How Changes to Title VII Can Impact Your Construction Business
On June 15, 2020, the Supreme Court decided in favor of extended civil rights protections under Title VII of the Civil Rights Act of 1964. In this brief article, we will discuss the Supreme Court’s new ruling on Title VII and how contractors can adjust their company policies and procedures accordingly. For employment law advice, consult a Nashville construction lawyer at Cotney Attorneys & Consultants.
What is Title VII?
Regulated by the U.S. Equal Employment Opportunity Commission (EEOC), Title VII “prohibits employment discrimination based on race, color, religion, sex and national origin.” The Supreme Court recently extended sex discrimination laws to include protecting individuals’ sexual orientation and gender identity. In other words, if an employer discriminates against an employee for being gay or transgender, this would be considered a violation of Title VII.
How Does This Impact Active Company Policies?
Fortunately, the vast majority of businesses should already have Title VII featured in their employment manual, so most businesses will not need to update these manuals. Title VII law hasn’t actually changed; the law still prohibits discrimination under the grounds of race, color, religion, sex, and national origin. However, under the new interpretation by the Supreme Court, sexual orientation and gender identity are protected under the classification of sex. As long as you have the existing Title VII act in your handbook, you should be covered. If your employee manual doesn’t feature any information about Title VII, consult a Nashville construction attorney to add this policy to your handbook.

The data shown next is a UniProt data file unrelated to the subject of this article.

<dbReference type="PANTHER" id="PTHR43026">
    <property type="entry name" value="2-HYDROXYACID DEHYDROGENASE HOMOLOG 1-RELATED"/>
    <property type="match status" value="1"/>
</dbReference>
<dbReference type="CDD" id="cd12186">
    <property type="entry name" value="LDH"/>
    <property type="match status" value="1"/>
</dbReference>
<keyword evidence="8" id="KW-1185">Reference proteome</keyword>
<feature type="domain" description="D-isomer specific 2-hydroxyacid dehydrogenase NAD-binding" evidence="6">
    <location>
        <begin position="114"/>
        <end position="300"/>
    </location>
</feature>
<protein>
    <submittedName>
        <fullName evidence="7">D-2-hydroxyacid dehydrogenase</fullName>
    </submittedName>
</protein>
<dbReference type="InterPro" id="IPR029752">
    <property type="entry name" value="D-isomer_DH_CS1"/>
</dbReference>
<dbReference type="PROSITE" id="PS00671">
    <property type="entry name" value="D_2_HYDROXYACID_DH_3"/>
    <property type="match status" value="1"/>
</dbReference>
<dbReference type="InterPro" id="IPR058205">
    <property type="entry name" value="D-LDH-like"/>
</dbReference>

How Else Can This Impact My Business?
With these new protections in place, employers need to make certain that their management-level and human resources employees are fully aware of this significant change, as they need to understand that the definition of sex now includes sexual orientation and gender identity. This way, if an issue does arise related to either of these areas of prohibited employment discrimination, you can address it appropriately and within compliance of EEOC laws.
Whether it’s employee manual drafting and review services, employment law advice, or litigation and alternative dispute resolution (ADR) services, consult the Nashville construction attorneys at Cotney Attorneys & Consultants for all your legal needs.
If you would like to speak with our Nashville construction lawyers, please contact us today.
Disclaimer: The information contained in this article is for general educational information only. This information does not constitute legal advice, is not intended to constitute legal advice, nor should it be relied upon as legal advice for your specific factual pattern or situation.